Maltose

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  • Why Are Carbohydrates Almost Like Water

    Glucose - plain, almost like water Fructose - sweet, like from a fruit Galactose - slight pungent taste Maltose - bitter, bad aftertaste Sucrose - slightly sweet, almost like sugar-water Lactose - plain, again almost like water 3. Fructose was the sugar which tasted the best because it was sweet, and it tasted like an actual sugar. The other sugars we tested such as galactose, lactose, maltose, and glucose all had rather bitter or plain tastes which was a surprising result. Write-Up 4. The…

    Words: 1638 - Pages: 7
  • What Is A Small Intestine?

    enzymes from the pancreas can digest it. The following are types of nutrients and how it’s absorbed Carbohydrates (breads, potatoes, pastry, candy, rice, pasta): Sugar and starch molecules are broken down into disaccharides called sucrose, lactose and maltose to the end-product of glucose, fructose and galactose and are absorbed mostly by active transport. The end products of fatty acids and monglycerides happens when pancreatic enzyme (lipase) found in pancreas and small intestine plus bile…

    Words: 711 - Pages: 3
  • The Four Challenges Of Food Security In Rural Communities

    Food security is concerned primarily with ensuring adequate food supply for all and most importantly; it also involves the ability of persons to access nutritional food improving diets and decreasing diseases often associated with poor diets and malnutrition. According to the Committee on World Food Security (CFS), “Food security exists when all People, at all times, have physical, social and economic access to sufficient, safe and nutritious food that meets their dietary needs and food…

    Words: 721 - Pages: 3
  • Scicurious High Fructose Corn Syrup Analysis

    Scicurious, High Fructose Corn Syrup: Much Maligned? Or the Devil’s Food Cake?, August 23, 2011, Fructose is a yellowish white crystallized, water soluble ketonic monosaccharide sugar found in many plants, C6H12O6. It is sweeter than sucrose and often bonded to glucose to form the disaccharide sucrose. Triglyceride is a type of fat (lipid) found in the blood. When we eat, our body convert any calories that doesn’t need to use right away into triglycerides. Triglycerides are stored in the fat…

    Words: 706 - Pages: 3
  • Why Do Red Blood Cells Appear Smaller

    In, “Movement of Molecules in or Out of Cells” on page 159 to 163, it reads, “A student put a drop of blood on a microscope slide and then looked at the cells under a microscope. Initially the magnified red blood cells looked like little round balls, however after adding a few drops of sugar water to the drop of blood, the student noticed that the cells appeared to become smaller.” Now the question stands, why did the red blood cells appear smaller? There were three possible explanations…

    Words: 811 - Pages: 4
  • Beta Amylase Lab Report

    chosen for the experiment was an amylase, specifically beta-amylase. Amylase protein can be typically found in plants and animals. The role of this protein is to hydrolyze organic materials, such as starch and dextrin, in order to form glucose, maltose, and limit dextrin. One distinction between beta amylase and alpha amylase is that beta amylase is not found in animal. It is found primarily in plants, bacteria, and fungi. In these types of organisms, beta amylase plays a huge role in its…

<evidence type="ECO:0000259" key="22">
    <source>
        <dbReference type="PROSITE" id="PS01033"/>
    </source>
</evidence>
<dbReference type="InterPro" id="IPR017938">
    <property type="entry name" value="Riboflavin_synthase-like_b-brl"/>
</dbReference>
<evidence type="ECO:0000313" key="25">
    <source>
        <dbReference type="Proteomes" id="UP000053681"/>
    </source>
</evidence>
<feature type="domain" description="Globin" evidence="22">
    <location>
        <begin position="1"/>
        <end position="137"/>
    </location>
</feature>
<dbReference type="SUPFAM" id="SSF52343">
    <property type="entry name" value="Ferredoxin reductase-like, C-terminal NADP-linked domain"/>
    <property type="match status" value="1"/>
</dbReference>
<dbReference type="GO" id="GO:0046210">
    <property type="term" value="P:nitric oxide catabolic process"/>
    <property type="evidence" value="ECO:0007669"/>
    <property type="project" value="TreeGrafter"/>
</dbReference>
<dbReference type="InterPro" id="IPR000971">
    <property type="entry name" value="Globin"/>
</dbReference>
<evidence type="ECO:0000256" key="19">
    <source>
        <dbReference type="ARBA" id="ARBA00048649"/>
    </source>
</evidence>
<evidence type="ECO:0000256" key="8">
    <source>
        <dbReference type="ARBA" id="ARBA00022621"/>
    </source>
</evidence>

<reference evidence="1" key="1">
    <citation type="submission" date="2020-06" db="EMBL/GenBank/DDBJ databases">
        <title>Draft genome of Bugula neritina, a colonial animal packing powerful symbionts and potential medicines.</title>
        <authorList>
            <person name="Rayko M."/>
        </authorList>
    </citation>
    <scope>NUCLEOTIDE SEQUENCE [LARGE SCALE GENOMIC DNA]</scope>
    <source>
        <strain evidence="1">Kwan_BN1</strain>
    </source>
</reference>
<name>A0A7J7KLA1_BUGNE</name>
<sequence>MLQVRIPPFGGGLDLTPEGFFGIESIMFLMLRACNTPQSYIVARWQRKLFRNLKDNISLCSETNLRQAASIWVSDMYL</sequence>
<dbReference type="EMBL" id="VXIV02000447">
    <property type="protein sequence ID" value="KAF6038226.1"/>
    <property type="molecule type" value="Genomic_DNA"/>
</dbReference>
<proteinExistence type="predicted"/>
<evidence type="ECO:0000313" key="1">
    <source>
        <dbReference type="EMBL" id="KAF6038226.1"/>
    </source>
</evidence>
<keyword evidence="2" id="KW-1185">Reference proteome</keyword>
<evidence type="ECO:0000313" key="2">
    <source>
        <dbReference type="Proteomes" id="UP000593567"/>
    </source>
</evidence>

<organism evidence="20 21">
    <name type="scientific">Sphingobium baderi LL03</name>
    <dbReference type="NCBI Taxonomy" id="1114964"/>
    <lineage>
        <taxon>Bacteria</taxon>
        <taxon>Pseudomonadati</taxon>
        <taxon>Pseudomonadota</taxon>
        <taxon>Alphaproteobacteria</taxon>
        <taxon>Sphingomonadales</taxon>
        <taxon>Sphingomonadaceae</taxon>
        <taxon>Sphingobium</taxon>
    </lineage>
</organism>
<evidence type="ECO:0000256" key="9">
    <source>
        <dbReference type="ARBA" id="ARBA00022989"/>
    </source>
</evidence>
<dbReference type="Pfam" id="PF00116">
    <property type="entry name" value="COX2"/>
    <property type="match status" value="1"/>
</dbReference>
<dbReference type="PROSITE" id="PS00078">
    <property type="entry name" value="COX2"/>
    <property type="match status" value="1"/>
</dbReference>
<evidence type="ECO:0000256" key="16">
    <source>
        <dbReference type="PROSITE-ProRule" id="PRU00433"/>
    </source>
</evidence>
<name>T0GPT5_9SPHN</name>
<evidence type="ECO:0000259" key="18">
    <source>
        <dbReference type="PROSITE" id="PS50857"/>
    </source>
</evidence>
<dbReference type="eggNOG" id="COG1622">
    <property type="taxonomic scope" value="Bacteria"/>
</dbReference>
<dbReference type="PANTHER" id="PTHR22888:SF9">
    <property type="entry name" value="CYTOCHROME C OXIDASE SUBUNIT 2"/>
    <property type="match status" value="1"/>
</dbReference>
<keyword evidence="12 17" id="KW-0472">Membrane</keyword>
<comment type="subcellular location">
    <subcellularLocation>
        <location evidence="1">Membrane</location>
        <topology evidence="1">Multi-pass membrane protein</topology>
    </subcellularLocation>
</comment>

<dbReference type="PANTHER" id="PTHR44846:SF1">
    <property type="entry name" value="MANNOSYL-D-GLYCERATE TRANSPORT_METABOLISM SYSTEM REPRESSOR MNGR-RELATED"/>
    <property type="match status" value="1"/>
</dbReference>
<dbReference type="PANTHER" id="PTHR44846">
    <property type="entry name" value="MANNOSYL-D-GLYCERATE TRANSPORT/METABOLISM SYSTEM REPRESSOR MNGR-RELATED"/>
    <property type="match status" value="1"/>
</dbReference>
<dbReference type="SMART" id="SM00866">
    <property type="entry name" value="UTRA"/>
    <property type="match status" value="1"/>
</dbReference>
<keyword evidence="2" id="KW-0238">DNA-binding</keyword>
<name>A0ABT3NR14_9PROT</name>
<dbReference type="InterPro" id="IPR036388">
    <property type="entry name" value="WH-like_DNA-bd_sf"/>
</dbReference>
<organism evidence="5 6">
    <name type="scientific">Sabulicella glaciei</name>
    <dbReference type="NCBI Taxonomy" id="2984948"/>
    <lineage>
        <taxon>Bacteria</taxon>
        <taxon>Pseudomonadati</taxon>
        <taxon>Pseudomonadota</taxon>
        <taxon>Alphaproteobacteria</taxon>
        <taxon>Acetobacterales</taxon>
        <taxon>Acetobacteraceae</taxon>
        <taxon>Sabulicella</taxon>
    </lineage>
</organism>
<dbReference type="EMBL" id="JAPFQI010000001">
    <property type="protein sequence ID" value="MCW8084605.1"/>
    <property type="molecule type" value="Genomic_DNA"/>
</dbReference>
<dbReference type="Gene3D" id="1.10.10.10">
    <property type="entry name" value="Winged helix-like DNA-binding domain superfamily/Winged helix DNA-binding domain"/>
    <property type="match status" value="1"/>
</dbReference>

Words: 2493 - Pages: 10
  • Bacterial Amylase Experiment

    amylases. By observing the effect temperature has on the amylases we found the optimal temperature. As the temperature increases the reaction the amylase is undergoing increases therefore the different amylases used in the classroom broke down to maltose. One of element we used was the iodine test as the temperature increase the color in the iodine decreased. As a result starch was catalyst by using the iodine test in which the color help indicate…

    Words: 794 - Pages: 4
  • Essay On Peristalsis

    First step is ingested food is taken into the mouth where it is torn into smaller physical parts by the teeth. The salivary enzymes; amylase and lipase are activated beginning the chemical breakdown of food. Salivary amylase divides starch into smaller glucose molecules. Physically the saliva hydrates and compacts the food for ideal propulsion through the pharynx and esophagus. Propulsion is activated voluntarily when we swallow; the tongue moves towards the hard palate of the mouth thus pushing…

    Words: 724 - Pages: 3
  • Why Are Proteins Important?

    fructose and galactose - is simple carbohydrates, they are readily dissolved in water, it is important for the formation of glycogen in the liver, brain and muscle power, maintain a normal blood sugar level. Disaccharides - sucrose, lactose and maltose – have a sweet taste, the body then split them into two molecules of monosaccharides. Polysaccharides - starch, cellulose, glycogen are complex carbohydrates, unsweetened, insoluble in water. Gradually breaking into monosaccharides, these…

    Words: 774 - Pages: 4
  • Sugar And Nutrition Essay

    “Just a spoonful of sugar helps the medicine go down in a most delightful way, “ sand Mary Poppins. Well, of course it does! What better way to mask the bitter taste of medicine then lace it with sweetness. However, the problem is the average person in the US consumes way more that the 50g of sugar per day recommended by the World Health Organization (WHO). A 2014 study conducted by the WHO concluded that the average US citizen consumes more than 126 grams of sugar per day. A sugar laden diet…

    Words: 701 - Pages: 3
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